Table of Contents
ISRN Endocrinology
Volume 2011 (2011), Article ID 481371, 6 pages
http://dx.doi.org/10.5402/2011/481371
Research Article

Abnormal Glucose Metabolism in Hispanic Parents of Children with Acanthosis Nigricans

1Department of Management, Policy, and Community Health, School of Public Health, The University of Texas Health Science Center at Houston, Houston, TX 77030, USA
2Department of Internal Medicine, Texas College of Osteopathic Medicine, University of North Texas Health Science Center, Fort Worth, TX 76107, USA
3Center for Diabetes and Metabolic Disorders, Department of Internal Medicine, Texas Tech University Health Sciences Center, Permian Basin Campus, 701 W 5th Street, Odessa, TX 79763, USA
4Cook Children's Physician Network, Fort Worth, TX 76104, USA
5Department of Behavioral and Community Health, School of Public Health, University of North Texas Health Science Center, Fort Worth, TX 76107, USA
6Department of Molecular Biology and Immunology, Graduate School of Biomedical Sciences, University of North Texas Health Science Center, Fort Worth, TX 76107, USA

Received 18 October 2011; Accepted 13 November 2011

Academic Editors: C. Bizzarri and J. Vrbikova

Copyright Β© 2011 Ximena Urrutia-Rojas et al. This is an open access article distributed under the Creative Commons Attribution License, which permits unrestricted use, distribution, and reproduction in any medium, provided the original work is properly cited.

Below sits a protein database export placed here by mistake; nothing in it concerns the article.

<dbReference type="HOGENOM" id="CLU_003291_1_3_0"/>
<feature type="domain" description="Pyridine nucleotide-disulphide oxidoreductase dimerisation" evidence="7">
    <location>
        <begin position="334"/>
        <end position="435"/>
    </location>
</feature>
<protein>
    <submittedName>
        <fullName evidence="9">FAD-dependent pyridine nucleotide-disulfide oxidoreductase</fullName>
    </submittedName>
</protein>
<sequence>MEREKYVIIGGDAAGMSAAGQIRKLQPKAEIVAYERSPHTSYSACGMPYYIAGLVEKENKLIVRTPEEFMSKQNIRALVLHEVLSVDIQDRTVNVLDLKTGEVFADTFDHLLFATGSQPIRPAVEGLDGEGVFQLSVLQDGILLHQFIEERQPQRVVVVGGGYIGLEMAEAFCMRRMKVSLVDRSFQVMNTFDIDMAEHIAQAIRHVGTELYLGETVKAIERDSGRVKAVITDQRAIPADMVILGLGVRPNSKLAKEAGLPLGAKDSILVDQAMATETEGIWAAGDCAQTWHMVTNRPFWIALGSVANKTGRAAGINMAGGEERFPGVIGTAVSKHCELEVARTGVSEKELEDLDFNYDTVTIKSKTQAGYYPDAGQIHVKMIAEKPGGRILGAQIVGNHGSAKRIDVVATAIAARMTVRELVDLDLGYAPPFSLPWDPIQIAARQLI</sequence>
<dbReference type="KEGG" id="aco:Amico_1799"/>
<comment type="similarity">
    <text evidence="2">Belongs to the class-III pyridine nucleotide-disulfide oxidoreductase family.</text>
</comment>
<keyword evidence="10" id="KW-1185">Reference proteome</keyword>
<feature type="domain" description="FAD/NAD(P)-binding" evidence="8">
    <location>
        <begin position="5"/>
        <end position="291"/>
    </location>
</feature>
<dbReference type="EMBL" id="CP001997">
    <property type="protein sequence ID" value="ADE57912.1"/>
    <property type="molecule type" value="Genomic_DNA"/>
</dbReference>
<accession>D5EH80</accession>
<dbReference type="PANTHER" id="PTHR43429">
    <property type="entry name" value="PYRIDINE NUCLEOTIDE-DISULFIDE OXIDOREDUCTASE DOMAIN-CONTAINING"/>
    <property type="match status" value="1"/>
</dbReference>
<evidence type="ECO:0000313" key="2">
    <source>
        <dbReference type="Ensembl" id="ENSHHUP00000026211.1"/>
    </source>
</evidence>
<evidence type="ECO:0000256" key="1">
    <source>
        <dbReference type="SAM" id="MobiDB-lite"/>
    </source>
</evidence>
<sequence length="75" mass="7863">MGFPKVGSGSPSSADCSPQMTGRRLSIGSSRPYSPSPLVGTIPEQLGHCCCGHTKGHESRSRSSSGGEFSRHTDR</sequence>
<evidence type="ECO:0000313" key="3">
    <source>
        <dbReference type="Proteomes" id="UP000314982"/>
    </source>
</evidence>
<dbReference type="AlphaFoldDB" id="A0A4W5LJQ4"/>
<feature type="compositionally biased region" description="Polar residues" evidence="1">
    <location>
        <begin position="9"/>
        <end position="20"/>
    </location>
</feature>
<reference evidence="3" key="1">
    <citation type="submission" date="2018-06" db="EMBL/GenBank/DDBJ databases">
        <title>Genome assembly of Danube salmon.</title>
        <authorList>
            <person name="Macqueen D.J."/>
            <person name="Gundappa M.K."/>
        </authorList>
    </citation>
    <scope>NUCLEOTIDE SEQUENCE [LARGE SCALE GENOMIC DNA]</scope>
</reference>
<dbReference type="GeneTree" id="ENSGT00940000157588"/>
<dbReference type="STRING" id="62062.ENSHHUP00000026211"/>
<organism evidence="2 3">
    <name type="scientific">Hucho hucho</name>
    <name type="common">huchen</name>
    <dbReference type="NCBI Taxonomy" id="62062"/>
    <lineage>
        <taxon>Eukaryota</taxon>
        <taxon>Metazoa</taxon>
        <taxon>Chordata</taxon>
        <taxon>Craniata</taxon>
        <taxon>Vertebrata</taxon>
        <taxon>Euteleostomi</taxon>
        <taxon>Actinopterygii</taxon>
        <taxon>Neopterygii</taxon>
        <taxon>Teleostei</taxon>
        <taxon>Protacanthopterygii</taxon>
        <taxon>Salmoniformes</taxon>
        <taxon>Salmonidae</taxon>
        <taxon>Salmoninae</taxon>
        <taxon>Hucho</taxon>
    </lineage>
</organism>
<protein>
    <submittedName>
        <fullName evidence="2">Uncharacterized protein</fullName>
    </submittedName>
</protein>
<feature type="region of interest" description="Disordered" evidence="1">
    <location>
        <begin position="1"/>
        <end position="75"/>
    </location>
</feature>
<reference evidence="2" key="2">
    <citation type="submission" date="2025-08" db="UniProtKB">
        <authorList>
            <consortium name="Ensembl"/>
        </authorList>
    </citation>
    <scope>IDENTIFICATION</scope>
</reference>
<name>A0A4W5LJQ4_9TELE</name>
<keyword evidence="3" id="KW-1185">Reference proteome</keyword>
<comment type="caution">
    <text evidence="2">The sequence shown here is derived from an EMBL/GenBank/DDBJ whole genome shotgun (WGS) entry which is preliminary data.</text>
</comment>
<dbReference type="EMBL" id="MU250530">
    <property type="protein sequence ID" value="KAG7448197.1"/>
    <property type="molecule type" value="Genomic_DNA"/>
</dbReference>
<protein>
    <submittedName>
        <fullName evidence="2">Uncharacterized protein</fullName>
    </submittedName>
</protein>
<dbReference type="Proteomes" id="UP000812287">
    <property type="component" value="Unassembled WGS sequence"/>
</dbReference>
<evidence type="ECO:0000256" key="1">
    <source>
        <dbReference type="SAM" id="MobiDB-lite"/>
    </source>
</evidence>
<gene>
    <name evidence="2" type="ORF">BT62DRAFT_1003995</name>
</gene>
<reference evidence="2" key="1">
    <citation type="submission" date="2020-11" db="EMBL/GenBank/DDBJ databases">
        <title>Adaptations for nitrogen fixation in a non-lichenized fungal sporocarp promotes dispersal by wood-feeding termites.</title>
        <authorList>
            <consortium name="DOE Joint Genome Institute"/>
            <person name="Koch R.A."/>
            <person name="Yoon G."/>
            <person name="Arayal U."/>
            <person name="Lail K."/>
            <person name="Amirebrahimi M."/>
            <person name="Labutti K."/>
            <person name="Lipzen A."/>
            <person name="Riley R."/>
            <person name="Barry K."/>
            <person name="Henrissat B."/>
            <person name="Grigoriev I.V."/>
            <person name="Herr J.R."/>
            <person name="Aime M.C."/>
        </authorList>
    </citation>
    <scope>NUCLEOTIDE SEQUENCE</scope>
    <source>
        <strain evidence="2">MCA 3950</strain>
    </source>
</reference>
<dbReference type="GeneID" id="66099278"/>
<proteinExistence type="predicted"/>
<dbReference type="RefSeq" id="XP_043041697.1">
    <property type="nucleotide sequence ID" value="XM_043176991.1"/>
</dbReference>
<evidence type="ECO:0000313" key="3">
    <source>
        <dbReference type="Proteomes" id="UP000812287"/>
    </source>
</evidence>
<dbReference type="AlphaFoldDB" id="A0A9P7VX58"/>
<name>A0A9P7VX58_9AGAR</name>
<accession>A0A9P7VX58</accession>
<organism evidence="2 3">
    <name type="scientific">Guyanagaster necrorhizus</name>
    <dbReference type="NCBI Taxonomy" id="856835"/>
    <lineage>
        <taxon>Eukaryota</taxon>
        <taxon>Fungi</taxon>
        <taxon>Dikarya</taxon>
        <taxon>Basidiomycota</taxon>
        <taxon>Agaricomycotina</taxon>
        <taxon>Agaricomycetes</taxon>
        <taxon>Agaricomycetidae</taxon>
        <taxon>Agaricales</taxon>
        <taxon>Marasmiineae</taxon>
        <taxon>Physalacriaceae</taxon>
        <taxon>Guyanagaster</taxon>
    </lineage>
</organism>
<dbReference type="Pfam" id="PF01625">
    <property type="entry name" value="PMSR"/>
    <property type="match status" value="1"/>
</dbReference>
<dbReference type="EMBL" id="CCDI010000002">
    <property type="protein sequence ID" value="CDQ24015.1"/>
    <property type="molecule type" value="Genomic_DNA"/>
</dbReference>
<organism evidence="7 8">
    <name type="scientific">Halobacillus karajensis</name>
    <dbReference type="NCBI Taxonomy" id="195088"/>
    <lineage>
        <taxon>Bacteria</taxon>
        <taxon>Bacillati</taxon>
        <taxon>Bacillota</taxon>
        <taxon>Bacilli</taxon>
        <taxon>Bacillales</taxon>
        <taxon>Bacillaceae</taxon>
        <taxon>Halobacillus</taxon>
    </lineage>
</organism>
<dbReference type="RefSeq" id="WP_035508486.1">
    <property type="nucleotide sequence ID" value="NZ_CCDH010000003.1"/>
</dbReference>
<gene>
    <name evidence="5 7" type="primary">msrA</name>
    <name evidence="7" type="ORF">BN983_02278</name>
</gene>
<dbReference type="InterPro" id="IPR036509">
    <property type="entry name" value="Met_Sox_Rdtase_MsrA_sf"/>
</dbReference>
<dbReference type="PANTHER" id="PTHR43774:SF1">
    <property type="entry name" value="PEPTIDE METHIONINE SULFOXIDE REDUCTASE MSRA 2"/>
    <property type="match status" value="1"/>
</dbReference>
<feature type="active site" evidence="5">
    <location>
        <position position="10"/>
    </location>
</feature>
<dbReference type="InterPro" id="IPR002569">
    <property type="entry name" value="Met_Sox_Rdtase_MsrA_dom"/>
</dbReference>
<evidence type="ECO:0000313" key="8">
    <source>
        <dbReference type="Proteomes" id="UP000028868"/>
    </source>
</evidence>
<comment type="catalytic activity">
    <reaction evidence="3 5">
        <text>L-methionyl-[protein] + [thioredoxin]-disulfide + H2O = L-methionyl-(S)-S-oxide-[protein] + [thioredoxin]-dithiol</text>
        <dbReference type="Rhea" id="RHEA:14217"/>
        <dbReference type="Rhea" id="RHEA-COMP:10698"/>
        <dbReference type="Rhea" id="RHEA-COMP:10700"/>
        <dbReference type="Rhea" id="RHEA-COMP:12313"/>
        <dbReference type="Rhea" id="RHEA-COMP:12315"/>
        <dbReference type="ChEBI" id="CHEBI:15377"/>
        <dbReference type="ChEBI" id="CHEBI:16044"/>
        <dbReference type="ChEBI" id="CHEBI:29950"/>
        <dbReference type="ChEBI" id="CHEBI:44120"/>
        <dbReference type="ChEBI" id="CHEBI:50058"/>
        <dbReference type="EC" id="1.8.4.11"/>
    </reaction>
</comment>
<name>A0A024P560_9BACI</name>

Abstract

Objective. Assess the prevalence of abnormal glucose metabolism among Hispanic parents of children with acanthosis nigricans (AN). Methods. Hispanic families ( 𝑛 = 2 5 8 ) were evaluated for metabolic and anthropometric parameters including fasting glucose levels and AN status. Results. Mothers with AN+ children had IFG (17.3%) and 4% had glucose levels ≥126 mg/dL ( 𝑃 = 0 . 0 2 8 ) compared to 7.1% and 1.8% of mothers with AN− children, respectively. Mothers of AN+ children also had greater odds of having impaired fasting glucose levels (OR: 3.917, 95% CI: 1.475–10.404; 𝑃 < 0 . 0 0 4 ) but this was not the case for fathers (OR: 1.125, 95% CI: 0.489–2.586; 𝑃 = 0 . 7 8 1 ). Mothers of AN+ children were also more likely to be AN+ (OR: 5.76, 95% CI: 2.98–11.13, 𝑃 < 0 . 0 0 1 ). Screening discovered glucose levels >126 mg/dL in 9% of fathers with AN+ children. Conclusions. Hispanic mothers of AN+ children are at higher risk of carbohydrate metabolism abnormalities. AN in children can be a marker for prevention and delay programs aimed at identifying adults at risk for diabetes.